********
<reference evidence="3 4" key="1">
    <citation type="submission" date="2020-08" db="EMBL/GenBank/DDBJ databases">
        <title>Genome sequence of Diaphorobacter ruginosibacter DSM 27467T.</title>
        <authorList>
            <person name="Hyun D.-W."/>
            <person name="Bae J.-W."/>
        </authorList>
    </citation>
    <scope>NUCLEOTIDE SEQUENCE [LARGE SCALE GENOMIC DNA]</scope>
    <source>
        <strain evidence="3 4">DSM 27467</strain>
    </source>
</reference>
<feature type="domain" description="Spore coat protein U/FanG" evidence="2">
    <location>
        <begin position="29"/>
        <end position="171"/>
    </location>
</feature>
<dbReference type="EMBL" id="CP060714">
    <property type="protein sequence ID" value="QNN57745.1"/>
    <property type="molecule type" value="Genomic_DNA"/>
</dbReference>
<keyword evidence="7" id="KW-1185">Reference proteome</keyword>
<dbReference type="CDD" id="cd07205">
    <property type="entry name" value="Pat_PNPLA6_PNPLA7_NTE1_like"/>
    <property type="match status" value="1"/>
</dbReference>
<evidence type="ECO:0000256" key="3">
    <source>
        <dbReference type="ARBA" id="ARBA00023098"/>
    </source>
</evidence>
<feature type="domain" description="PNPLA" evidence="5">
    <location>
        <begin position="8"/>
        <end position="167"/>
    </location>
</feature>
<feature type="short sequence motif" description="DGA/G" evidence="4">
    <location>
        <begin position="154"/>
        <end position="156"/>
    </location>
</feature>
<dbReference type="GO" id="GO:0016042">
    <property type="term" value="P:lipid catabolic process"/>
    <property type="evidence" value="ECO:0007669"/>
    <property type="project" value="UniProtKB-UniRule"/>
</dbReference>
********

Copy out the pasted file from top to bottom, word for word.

<reference evidence="3 4" key="1">
    <citation type="submission" date="2020-08" db="EMBL/GenBank/DDBJ databases">
        <title>Genome sequence of Diaphorobacter ruginosibacter DSM 27467T.</title>
        <authorList>
            <person name="Hyun D.-W."/>
            <person name="Bae J.-W."/>
        </authorList>
    </citation>
    <scope>NUCLEOTIDE SEQUENCE [LARGE SCALE GENOMIC DNA]</scope>
    <source>
        <strain evidence="3 4">DSM 27467</strain>
    </source>
</reference>
<feature type="domain" description="Spore coat protein U/FanG" evidence="2">
    <location>
        <begin position="29"/>
        <end position="171"/>
    </location>
</feature>
<dbReference type="EMBL" id="CP060714">
    <property type="protein sequence ID" value="QNN57745.1"/>
    <property type="molecule type" value="Genomic_DNA"/>
</dbReference>
<keyword evidence="7" id="KW-1185">Reference proteome</keyword>
<dbReference type="CDD" id="cd07205">
    <property type="entry name" value="Pat_PNPLA6_PNPLA7_NTE1_like"/>
    <property type="match status" value="1"/>
</dbReference>
<evidence type="ECO:0000256" key="3">
    <source>
        <dbReference type="ARBA" id="ARBA00023098"/>
    </source>
</evidence>
<feature type="domain" description="PNPLA" evidence="5">
    <location>
        <begin position="8"/>
        <end position="167"/>
    </location>
</feature>
<feature type="short sequence motif" description="DGA/G" evidence="4">
    <location>
        <begin position="154"/>
        <end position="156"/>
    </location>
</feature>
<dbReference type="GO" id="GO:0016042">
    <property type="term" value="P:lipid catabolic process"/>
    <property type="evidence" value="ECO:0007669"/>
    <property type="project" value="UniProtKB-UniRule"/>
</dbReference>